My Top 1000 Songs #102: Sweet Lady Genevieve

A bright spot in the catalog of sometimes-iffy mid-70s Kinks albums. While Ray Davies was more focused on narrative theatrical productions during that Kinks era, he could still write an amazing stand-alone track when he got right down to it. "Sweet Lady Genevieve" appeared on 1973's Preservation Act 1, an underrated record with a handful of pretty decent songs, albeit wedged in among some concept-album set pieces that don't work so well as individual tracks. (Not to be confused with the following year's Act 2, a double album that had dismayingly few stand-out tunes.) While ostensibly a character study of the town drunk, lamenting the woman he wronged, it works just fine freed of the record's murky context--it's got a wonderful hook, chunky acoustic guitar and harmonica, and some lyrical whimsy delivered by an enthusiastic Davies, making (yet another) strong case that Davies was one of rock's greatest lyricists. "Once, under a scarlet sky, I told you never-ending lies. But they were the words of a drunken vagabond, who knew very well he would break your heart before long. Oh, forgive me, Genevieve."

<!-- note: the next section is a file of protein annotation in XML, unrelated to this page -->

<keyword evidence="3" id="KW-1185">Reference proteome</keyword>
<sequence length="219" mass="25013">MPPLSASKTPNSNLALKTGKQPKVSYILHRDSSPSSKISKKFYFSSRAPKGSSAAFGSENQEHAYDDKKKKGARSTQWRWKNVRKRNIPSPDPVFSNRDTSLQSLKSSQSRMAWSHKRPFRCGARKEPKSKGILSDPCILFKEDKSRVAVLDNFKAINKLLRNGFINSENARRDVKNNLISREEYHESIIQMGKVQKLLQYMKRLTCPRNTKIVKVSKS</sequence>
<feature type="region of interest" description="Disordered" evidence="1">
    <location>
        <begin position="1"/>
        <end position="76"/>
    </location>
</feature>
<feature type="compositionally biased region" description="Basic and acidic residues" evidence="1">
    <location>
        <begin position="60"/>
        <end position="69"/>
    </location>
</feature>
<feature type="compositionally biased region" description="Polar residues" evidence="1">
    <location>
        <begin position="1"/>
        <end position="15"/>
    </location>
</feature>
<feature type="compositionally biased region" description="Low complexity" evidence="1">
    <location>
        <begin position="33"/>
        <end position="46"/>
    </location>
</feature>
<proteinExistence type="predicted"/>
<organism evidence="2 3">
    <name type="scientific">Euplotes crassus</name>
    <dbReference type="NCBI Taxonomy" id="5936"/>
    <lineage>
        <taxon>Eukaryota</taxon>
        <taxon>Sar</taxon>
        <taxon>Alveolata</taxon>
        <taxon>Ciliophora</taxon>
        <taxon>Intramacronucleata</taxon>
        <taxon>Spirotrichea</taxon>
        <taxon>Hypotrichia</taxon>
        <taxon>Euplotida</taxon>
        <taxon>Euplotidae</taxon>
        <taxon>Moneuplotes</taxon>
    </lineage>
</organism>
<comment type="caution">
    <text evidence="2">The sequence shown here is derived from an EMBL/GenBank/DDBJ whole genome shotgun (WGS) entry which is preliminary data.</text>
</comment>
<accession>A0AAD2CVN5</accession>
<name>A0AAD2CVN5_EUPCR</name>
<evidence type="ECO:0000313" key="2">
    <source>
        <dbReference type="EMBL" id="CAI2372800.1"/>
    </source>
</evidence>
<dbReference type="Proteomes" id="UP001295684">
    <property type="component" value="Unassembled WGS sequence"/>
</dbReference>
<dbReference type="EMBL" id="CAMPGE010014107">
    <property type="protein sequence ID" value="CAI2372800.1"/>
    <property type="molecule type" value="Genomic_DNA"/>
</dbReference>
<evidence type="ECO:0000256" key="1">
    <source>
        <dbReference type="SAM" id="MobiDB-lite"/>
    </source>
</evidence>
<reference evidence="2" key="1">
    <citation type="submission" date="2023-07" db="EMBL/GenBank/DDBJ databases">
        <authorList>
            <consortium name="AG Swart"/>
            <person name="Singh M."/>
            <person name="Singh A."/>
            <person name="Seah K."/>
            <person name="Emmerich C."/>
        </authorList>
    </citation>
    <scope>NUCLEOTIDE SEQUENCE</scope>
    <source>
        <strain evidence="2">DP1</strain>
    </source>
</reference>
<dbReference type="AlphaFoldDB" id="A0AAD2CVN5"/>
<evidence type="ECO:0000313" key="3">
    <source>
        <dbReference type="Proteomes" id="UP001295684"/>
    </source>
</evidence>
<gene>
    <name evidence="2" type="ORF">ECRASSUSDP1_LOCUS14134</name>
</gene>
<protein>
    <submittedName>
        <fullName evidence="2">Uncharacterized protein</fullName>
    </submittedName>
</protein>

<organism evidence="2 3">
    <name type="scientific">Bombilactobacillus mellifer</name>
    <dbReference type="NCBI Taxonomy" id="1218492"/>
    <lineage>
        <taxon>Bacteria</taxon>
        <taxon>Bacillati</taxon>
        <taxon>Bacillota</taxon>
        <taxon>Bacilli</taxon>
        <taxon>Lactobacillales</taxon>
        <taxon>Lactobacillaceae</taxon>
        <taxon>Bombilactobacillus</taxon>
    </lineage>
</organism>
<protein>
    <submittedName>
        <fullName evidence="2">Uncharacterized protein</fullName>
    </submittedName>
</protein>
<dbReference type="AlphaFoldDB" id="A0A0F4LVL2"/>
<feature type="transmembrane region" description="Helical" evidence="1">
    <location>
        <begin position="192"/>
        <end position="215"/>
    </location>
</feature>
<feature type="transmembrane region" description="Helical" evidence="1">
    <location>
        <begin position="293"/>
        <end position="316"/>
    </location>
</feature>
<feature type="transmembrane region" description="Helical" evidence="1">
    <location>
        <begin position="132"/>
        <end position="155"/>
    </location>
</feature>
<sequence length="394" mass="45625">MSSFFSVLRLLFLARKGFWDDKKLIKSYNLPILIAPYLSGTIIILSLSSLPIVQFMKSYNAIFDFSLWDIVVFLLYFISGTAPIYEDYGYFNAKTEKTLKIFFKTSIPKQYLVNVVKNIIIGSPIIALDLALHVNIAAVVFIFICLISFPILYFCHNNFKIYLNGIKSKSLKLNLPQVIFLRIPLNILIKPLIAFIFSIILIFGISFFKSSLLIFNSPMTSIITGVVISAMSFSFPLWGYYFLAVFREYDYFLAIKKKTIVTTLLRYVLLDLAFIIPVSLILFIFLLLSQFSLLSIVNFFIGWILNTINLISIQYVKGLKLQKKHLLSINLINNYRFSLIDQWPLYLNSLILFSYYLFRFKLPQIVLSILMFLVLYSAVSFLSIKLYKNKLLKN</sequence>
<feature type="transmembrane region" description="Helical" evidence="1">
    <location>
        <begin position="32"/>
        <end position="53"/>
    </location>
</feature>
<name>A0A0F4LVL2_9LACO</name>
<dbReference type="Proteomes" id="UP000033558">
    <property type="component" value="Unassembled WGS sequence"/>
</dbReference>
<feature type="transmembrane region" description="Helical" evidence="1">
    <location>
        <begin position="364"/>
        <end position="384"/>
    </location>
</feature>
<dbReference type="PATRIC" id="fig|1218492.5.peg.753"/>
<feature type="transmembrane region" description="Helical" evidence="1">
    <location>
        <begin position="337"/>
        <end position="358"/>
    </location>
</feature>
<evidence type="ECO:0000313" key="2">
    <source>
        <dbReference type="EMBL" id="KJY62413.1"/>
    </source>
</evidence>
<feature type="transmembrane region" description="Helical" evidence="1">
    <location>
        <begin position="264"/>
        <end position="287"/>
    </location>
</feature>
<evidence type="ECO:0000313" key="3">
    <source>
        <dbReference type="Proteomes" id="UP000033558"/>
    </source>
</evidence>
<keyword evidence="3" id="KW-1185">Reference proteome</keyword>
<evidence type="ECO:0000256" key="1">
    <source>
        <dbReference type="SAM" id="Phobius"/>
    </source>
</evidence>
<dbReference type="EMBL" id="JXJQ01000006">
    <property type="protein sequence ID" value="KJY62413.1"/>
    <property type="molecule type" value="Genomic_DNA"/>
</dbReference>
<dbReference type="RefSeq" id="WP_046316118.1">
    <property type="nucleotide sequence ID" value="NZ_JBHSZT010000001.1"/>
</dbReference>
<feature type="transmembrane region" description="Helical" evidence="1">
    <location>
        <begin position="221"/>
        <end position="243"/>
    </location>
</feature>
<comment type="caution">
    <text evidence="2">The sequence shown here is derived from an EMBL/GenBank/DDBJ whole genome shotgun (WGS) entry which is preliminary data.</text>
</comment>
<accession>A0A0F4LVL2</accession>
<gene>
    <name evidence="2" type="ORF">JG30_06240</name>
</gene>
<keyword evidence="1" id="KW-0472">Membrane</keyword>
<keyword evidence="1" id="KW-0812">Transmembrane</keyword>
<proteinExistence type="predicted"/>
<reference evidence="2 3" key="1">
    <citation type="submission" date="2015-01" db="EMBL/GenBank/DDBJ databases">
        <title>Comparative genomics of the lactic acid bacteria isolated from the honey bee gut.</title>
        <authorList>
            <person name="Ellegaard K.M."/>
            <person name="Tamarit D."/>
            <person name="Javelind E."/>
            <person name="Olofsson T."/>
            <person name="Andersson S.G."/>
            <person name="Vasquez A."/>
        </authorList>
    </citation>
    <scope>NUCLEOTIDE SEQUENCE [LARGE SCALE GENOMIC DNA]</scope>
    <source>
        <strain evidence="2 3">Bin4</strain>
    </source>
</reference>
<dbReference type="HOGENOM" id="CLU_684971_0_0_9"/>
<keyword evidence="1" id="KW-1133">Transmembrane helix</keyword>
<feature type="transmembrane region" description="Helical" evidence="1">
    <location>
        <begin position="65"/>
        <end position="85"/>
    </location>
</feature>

Seriously, how many other songwriters could put that together? The song was released as a single in parts of the world, but didn't go anywhere. (The B-side, "Sitting In My Hotel," off the previous LP Everybody's In Showbiz, is another 70s highlight, one of Davies' most beautiful songs, making this one of the most killer singles around; what's wrong with people???) The song didn't make it into the repertoire when the Kinks returned to arena rock in the late 70s, and never seemed to make the shortlist of Kinks tracks in classic rock radio rotation, meaning a lot of Kinks fans missed out on an obscure but wonderful tune.